Vine To Wine!
The History Of Wine
The precise origins of wine are lost in time, but the first certain records of winemaking are Ancient Egyptian tomb paintings, which date back as far as 4000BC. From these we know that the Egyptians harvested grapes with curved knives and carried the fruit in wicker baskets, before pouring them into wooden vats (made from acacia wood) and then crushing them by foot. The Greeks inherited this winemaking culture and transmitted it throughout the Mediterranean, most importantly to Italy. From about 500BC the Romans carried winemaking into much of the rest of Western Europe, especially to the Moselle and Rhine Valley regions of France and Germany, and the Danube River Valley in Austria. The Romans even introduced winemaking to England, where a small crop of vines provided the Roman legionnaires with their ration of one litre of wine a day.
After the fall of Rome in the 5th Century AD, monks took over the care of European vineyards, refining their knowledge of viticulture as they went on.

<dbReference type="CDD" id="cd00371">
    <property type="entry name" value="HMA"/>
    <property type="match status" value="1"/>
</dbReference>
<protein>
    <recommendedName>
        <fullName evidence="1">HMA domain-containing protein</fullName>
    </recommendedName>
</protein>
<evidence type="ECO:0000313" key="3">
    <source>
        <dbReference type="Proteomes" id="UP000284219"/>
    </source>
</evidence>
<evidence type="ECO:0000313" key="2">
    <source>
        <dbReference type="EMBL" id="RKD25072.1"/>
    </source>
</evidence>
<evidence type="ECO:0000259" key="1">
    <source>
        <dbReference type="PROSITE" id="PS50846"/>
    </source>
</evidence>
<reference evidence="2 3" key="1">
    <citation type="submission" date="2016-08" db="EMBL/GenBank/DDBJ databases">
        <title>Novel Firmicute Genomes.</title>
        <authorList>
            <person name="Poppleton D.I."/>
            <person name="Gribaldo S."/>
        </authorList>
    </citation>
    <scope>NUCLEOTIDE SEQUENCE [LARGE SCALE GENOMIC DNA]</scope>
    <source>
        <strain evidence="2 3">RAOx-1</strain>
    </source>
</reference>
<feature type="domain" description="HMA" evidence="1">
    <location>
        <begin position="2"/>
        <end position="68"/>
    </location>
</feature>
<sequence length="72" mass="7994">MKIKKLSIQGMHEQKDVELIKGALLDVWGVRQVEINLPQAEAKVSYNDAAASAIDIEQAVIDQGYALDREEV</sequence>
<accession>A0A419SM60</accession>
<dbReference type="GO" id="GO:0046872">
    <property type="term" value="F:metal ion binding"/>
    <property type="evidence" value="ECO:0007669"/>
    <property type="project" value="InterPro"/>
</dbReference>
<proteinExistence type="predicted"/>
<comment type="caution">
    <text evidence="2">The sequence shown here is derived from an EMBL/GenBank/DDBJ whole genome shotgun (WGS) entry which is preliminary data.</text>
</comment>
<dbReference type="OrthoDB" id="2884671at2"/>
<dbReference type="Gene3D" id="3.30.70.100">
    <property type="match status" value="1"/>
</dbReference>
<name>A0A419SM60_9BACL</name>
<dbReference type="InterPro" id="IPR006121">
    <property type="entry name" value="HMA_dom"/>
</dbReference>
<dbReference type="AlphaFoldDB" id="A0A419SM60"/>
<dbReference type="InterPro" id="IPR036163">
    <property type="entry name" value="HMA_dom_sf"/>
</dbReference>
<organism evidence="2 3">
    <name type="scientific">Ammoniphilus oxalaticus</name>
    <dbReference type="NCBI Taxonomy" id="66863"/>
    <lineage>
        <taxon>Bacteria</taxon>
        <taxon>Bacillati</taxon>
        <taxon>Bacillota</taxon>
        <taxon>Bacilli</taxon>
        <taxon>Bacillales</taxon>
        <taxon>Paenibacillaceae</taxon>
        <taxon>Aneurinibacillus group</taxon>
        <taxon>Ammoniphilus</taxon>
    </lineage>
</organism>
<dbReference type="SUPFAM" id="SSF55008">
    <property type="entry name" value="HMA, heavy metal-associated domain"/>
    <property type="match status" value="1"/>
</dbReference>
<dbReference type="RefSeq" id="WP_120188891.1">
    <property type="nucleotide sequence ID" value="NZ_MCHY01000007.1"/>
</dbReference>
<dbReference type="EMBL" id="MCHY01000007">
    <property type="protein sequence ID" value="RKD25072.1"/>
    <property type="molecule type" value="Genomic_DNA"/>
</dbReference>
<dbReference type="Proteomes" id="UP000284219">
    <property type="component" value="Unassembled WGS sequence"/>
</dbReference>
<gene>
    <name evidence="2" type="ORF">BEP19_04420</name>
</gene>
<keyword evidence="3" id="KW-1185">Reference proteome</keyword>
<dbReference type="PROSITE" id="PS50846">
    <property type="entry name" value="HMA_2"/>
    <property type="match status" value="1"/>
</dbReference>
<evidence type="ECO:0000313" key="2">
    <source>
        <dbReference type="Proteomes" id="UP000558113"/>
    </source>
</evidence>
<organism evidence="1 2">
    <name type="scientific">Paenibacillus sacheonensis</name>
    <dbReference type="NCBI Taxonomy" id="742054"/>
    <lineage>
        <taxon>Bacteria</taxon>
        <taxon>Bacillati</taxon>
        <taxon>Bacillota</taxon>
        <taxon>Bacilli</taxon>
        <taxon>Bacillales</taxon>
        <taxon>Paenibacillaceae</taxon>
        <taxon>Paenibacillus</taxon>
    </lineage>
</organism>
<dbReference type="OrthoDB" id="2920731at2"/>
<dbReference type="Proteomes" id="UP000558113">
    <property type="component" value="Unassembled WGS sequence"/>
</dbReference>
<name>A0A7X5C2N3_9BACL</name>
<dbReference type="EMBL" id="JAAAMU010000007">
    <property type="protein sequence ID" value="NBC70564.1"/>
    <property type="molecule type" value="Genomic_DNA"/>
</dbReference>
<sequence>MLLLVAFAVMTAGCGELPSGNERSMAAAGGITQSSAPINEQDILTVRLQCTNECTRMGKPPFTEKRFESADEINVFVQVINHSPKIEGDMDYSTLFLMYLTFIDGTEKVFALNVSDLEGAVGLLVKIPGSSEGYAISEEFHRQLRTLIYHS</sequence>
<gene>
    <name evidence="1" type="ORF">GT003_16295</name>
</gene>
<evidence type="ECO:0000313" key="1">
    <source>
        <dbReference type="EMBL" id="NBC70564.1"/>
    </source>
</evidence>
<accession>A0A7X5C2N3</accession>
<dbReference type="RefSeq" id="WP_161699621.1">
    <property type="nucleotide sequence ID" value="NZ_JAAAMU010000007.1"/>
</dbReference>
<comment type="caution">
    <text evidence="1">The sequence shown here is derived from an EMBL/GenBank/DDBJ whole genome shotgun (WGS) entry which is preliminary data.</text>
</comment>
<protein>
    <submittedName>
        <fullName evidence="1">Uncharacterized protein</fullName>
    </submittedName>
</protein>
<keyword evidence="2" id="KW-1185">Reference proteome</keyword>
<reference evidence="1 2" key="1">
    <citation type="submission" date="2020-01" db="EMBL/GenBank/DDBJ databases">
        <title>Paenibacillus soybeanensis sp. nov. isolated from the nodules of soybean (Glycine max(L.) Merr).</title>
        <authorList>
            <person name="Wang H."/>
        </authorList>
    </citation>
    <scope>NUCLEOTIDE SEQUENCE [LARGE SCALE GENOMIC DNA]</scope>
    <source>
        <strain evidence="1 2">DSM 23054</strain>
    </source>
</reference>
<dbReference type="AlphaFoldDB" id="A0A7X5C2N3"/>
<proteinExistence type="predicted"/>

The Wines at Hartford House represent a selection of the nation's finest wines selected by our own passion-driven team of wine "fundis", especially emphasising their compatibility with the delights of our award-winning kitchen.
Our western-most vineyards enjoy the benefits of a Mediterranean climate, Table Mountain sandstone and Malmesbury shale soils, whilst the south-east wind and the manner in which the earth's crust forced up the Cape fold mountains millennia ago, all create what is known as the terroir, the growing environment that helps the vine ripen its fruit in its own peculiar way. Thus our Cabernet tastes different from that of Bordeaux, our Chardonnay bears little resemblance to white Burgundy, whilst you will not find a Loire wine among our Chenin Blancs. Of all the drinks that have shared a place with grain alcohol at our tables since ancient times, wine is regarded as the finest lubricant of social intercourse, probably in no small part due to the complexity and refinement of its provenance and expression. But this does not deter the simplest of palates from its enjoyment because it is fresh, tasty and jolly fine with food.
So let's celebrate Wine the nectar of the God's!
Vineyard In South Africa / Snooth (p)